More bad news for farmers: milk co-op lowers payments to cover losses

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(Host) Dairy farmers facing the triple threat of rainy weather, low milk prices, and high fuel costs have more bad news to worry about. The major milk co-op that serves Vermont is losing money, and it’s asked its farmer-members for help. That means members of the Agri-Mark cooperative will see less money in their milk checks.

VPR’s John Dillon reports.

(Dillon) Agri-Mark chief economist Bob Wellington says the co-op is losing money on its cheese and milk powder plants. He said the losses amounted to more than $7 million last year, and that the money has to come from members

(Wellington) “Our co-op is owned by its farmers. There’s no other place to go if we have a loss.”

(Dillon) Agri-Mark is based in Massachusetts and has about 400 members in Vermont. The co-op is charging those farmers about 60 cents per 100 pounds of milk they produce to cover the ongoing losses. With milk prices at 1970 levels, the Agri-Mark assessment is another blow for co-op members.

Steve Taylor is New Hampshire’s agriculture commissioner. He also runs a dairy farm in Plainfield, New Hampshire, and is a longtime Agri-Mark member. He says members already pay to cover trucking fees, equity payments, and milk promotion costs.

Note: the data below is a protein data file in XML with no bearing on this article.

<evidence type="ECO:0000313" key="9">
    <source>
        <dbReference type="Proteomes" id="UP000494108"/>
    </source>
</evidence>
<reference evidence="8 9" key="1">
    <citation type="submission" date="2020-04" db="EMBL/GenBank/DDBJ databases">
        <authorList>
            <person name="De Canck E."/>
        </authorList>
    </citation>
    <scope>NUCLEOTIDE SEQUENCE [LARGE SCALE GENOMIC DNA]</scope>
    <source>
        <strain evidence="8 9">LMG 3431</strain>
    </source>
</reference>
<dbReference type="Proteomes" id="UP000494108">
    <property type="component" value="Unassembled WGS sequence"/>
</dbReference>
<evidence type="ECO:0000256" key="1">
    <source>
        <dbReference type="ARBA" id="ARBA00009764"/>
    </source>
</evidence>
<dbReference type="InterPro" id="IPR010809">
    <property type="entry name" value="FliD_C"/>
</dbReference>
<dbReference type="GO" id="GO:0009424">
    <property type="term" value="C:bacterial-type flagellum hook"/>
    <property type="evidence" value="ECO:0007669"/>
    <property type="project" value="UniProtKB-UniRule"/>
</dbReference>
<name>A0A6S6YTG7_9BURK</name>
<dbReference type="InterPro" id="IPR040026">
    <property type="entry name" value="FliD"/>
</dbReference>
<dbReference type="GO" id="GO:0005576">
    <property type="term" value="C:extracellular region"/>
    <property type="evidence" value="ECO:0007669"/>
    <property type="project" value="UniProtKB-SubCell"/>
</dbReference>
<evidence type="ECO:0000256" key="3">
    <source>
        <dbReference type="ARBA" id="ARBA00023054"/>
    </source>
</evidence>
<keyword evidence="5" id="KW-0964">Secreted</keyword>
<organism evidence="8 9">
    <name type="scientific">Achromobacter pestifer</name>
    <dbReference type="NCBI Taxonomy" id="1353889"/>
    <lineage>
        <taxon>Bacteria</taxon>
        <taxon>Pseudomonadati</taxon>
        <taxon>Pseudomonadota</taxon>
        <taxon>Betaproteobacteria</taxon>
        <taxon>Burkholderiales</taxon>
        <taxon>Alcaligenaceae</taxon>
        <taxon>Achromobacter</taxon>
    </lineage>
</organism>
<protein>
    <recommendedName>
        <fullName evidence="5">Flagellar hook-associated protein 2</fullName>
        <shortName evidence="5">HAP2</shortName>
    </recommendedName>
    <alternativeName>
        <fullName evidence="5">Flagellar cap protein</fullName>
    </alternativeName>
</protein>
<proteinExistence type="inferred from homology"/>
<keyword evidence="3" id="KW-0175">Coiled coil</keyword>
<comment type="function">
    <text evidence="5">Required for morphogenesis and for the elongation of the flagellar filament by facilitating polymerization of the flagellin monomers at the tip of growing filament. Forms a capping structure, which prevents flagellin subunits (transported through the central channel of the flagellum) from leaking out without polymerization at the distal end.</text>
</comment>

(Taylor) “And then to have a very substantial deduction for the repayment of debt – in other words, the failure of the marketing organization that you’re participating in to make enough money to cover its needs. It’s pretty frustrating. Looked at another way, it’s like adding up to an additional $2,000 debt per cow.”

(Dillon) Wellington, the Agri-Mark economist, blamed the losses on a federal system that doesn’t allow the co-op to cover its costs of manufacturing dairy products.

(Wellington) “It’s primarily because our plants that are making, cheese, butter and powder are forced to receive a manufacturing allowance under the federal orders that are based on 1998 costs. And we’re just losing money on every pound of cheese we make, and pound of butter, dried milk, dried whey powder. That’s our worst case scenario.”

(Dillon) The St. Albans Cooperative Creamery also lost $4.4 million last year because a local cheese plant went out of business and owed the co-op money. The co-op has not asked farmers for payments to cover the loss, but it has lowered premiums because of the financial pressure.

For Vermont Public Radio, I’m John Dillon.

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